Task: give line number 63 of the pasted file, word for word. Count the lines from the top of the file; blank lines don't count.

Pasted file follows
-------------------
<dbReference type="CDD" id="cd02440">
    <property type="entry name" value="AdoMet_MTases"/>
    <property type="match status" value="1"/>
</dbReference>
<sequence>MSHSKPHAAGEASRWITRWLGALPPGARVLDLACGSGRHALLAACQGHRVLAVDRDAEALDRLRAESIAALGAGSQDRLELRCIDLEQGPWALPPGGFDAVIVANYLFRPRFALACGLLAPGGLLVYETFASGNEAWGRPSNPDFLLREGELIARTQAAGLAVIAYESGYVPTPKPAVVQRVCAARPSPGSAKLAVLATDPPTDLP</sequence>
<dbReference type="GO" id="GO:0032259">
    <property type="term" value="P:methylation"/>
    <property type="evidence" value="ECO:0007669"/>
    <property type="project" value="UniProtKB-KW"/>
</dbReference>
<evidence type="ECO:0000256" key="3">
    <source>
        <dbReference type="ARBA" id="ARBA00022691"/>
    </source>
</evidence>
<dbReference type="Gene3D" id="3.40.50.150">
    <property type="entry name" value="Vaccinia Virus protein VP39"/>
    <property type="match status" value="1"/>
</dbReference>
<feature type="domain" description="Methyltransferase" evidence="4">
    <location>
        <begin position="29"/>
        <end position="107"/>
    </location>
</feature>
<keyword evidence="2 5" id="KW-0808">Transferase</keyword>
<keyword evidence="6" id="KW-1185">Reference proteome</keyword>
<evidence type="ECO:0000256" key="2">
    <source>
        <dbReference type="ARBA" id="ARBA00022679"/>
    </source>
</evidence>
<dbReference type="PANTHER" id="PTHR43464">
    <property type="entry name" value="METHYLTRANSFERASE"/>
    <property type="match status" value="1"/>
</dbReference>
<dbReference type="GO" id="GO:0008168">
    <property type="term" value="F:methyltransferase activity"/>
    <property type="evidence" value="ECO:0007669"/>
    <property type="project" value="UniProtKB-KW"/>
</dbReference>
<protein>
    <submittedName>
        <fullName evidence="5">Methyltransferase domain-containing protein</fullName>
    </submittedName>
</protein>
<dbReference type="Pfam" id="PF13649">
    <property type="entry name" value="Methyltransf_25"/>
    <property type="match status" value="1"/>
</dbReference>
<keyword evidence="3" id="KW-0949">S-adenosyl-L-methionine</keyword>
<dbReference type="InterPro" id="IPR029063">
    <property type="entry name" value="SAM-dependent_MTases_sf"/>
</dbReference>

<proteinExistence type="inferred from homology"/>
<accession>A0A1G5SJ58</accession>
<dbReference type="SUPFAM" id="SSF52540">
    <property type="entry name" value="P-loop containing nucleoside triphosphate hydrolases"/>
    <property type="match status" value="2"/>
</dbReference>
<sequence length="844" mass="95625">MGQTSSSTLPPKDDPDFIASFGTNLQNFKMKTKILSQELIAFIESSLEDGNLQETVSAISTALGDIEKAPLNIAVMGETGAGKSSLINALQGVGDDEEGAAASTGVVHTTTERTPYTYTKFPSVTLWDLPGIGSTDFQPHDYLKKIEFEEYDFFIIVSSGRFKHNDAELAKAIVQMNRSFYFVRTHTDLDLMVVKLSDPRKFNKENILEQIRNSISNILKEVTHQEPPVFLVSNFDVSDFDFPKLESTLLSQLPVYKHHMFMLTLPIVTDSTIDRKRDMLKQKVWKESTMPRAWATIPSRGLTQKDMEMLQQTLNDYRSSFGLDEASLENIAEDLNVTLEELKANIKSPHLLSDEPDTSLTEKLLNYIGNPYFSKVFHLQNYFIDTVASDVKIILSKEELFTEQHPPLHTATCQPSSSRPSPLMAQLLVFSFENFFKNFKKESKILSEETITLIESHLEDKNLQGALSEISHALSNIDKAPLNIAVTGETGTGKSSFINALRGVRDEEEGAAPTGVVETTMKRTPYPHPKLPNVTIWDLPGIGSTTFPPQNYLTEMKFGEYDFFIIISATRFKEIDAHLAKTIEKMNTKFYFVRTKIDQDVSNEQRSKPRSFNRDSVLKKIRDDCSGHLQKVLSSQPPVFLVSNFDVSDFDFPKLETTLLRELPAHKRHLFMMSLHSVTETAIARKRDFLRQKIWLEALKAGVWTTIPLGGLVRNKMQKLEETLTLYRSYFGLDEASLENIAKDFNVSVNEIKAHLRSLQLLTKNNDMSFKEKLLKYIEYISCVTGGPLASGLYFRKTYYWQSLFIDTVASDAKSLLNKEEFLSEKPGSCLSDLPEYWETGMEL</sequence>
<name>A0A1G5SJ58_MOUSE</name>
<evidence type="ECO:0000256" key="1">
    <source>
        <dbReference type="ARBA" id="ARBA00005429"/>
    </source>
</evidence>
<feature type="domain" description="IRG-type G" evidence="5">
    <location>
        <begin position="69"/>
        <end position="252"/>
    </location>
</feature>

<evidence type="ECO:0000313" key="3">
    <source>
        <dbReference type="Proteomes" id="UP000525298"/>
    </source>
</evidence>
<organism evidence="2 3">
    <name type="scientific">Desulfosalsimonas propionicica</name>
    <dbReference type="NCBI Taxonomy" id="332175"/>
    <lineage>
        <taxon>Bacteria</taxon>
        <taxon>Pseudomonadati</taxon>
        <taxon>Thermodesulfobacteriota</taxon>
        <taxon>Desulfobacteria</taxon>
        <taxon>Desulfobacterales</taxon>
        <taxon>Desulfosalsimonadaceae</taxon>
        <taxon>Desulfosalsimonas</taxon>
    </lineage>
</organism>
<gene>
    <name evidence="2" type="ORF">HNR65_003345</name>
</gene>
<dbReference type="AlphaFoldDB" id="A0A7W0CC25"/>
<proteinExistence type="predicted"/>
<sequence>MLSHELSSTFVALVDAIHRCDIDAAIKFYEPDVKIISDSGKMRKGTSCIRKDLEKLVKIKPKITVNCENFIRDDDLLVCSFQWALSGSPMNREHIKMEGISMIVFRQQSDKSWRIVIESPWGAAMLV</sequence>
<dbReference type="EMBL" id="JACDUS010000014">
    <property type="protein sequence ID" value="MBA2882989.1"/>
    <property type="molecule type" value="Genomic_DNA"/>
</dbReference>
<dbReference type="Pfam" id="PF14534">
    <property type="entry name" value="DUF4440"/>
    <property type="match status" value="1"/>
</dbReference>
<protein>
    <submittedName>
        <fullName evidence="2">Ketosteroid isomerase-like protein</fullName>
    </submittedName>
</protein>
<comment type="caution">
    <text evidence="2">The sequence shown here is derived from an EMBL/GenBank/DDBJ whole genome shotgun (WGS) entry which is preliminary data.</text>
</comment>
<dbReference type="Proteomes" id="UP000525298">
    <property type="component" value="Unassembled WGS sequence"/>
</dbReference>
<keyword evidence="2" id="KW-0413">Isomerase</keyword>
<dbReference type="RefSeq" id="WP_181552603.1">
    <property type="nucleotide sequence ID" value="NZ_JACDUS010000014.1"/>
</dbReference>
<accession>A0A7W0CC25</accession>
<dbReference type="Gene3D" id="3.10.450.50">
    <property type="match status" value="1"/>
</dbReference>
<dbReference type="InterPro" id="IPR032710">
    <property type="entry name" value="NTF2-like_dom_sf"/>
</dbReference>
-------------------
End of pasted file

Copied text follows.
<evidence type="ECO:0000256" key="1">